Brexit: the U.K.’s Greatness Agenda

The 64th post from the Journal of American Greatness originally published in April, 2016.


We don’t have much to say about “Brexit” because we recognize that it’s none of our business.  However, apparently no one else in the American political or intellectual class agrees. Obama lectured the British yesterday from a podium at 10 Downing Street.  Not long before, eight former U.S. Secretaries of the Treasury did the same, but at least in writing and not from the center of British authority.

The quality of the “arguments” is poor.  But we’ll let others more qualified make that case, as they are doing.  We’re more interested in the motives.

It has long been bipartisan dogma in the U.S. foreign policy establishment to support every possible permutation of European integration as somehow vital to U.S. interests.  One could argue that this made sense during the Cold War, when any glue to help hold the Western Alliance together was welcome.  But that this premise is no longer true can be seen from a number of factors.  First and foremost, the Brussels-based E.U. bureaucracy is at the very least cool to trans-Atlantic cooperation and at worst openly anti-American.  One price of admission to the Euroclub is to agree to take foreign policy cues from Brussels—which means from the trans-European managerial elite, which is not friendly to America.  Remember Chirac’s outburst against the “not well brought-up” Eastern Europeans?  Thus, in pushing for more European integration, we push friendlier countries into the arms of an unfriendly blob, which makes those friends less friendly, while strengthening the unfriendly blob.

Granted, we deserve some of the blame for our weakened ties to Europe.  We divided the continent over the Iraq War, and then proceeded to make a hash of the whole thing.  But this larger trend began before Iraq and has continued well after.

What explains it?  The response of elite America to the possibility of “Brexit” is telling.  Aside from it being none of their (our) business, it’s hard to see the vital American national interest at stake.  And if there is one, it would seem to be better served by Brexit than by Britain staying in the E.U.  The U.K. (in spite of its experience in Iraq) remains America’s closest ally.  That has many roots.  But one, surely, is the relative distance that London maintains from Brussels and the E.U. generally, for instance in not joining the euro. Greater “Europeanization” of Britain would mean greater distance from the U.S.  Which, of course, has already been the effect of the British-E.U. integration that’s already taken place.  We’ve come a long way from the Reagan-Thatcher partnership.  Why do our grandees want to widen the distance between the two countries?

They don’t, not exactly.  But if that’s the necessary outcome of policies that tie the global elite more closely together, then they’ll gladly accept it.  Because they are not acting in the interests of America (nor, it should go without saying, of Britain) nor of any nation at all.  No, this is all about the interests of the Davoisie—of trans-nationalism in general and of one type in particular.  Resurgent nationalism in Europe—whether driven by immigration, the currency, or whatever else—shares much in common with Trumpism.  Both threaten the Davoisie’s grip on power and the economic system through which it maintains its status as the aristocracy of globalization.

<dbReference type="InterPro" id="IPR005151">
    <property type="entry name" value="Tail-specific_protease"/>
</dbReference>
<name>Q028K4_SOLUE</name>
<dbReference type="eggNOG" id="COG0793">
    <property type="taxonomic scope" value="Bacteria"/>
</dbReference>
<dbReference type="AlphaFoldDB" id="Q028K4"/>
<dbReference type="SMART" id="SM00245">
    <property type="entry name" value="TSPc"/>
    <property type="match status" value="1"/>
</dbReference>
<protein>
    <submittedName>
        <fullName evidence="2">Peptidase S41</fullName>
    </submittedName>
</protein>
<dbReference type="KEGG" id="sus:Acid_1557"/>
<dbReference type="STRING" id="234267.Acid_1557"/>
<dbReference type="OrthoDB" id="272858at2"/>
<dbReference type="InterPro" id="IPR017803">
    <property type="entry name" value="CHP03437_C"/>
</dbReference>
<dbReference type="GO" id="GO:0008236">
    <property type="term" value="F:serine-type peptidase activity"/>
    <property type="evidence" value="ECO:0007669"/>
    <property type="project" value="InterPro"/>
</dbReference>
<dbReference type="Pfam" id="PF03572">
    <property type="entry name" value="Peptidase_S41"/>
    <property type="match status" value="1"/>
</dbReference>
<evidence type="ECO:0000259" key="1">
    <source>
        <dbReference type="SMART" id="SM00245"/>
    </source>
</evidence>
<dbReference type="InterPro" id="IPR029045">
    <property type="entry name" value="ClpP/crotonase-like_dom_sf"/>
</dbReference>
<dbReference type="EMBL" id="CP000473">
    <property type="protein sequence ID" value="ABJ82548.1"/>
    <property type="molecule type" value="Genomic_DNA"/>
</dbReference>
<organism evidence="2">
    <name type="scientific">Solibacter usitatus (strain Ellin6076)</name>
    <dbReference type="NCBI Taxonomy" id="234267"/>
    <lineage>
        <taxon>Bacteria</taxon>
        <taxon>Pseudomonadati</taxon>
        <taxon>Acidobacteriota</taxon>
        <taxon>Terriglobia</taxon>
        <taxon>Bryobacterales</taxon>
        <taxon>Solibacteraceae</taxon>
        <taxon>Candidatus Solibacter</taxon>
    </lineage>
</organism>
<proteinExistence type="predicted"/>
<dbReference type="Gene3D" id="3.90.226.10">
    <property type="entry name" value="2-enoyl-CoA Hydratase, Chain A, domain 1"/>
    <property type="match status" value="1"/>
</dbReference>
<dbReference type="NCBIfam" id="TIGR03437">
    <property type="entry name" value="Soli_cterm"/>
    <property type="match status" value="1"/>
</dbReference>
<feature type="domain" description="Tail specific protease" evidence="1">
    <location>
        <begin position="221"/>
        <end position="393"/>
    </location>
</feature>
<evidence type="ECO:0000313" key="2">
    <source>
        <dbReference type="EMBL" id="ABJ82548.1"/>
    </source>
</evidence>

American diplomats long ago perfected a short speech (and taught it to every post-Cold War president) that “explains” to any foreign government or people: “We understand your best interests perfectly.  Better than you do, even.  Do everything we say, and the outcome for you will be the best possible.”  It’s slightly subtler than that.  But not much.  Now, there is a necessary element of … misdirection in all foreign policy.  Traditionally, American diplomatic B.S. was geared toward getting good outcomes for the American people.  But for the past 20 years at least, it’s been employed to get better deals for the Davos class.  The fear that the British people may be on to the scam is what drives elite anti-Brexit lectures.

Trump is often mocked for his insistence that he can “get better deals” for America.  And the mocking is not confined to the claim the he, personally, is capable of doing it; rather, it extends to the very possibility of getting better deals and whether that would help anything anyway.  So unsophisticated!  Doesn’t that orange rube understand that the global economy is complicated, and the only possible way to do things is exactly the way we’re doing them now?

But Trump is right, at least on the second part.  It is possible to make better deals for America, just as it’s possible for the Brits to make better deals for Britain.  JAG wishes them the best.  The only advice we would venture to give is: pay no heed to any American advice.  The givers don’t have your best interests at heart.  (Except us, of course.)

—Decius

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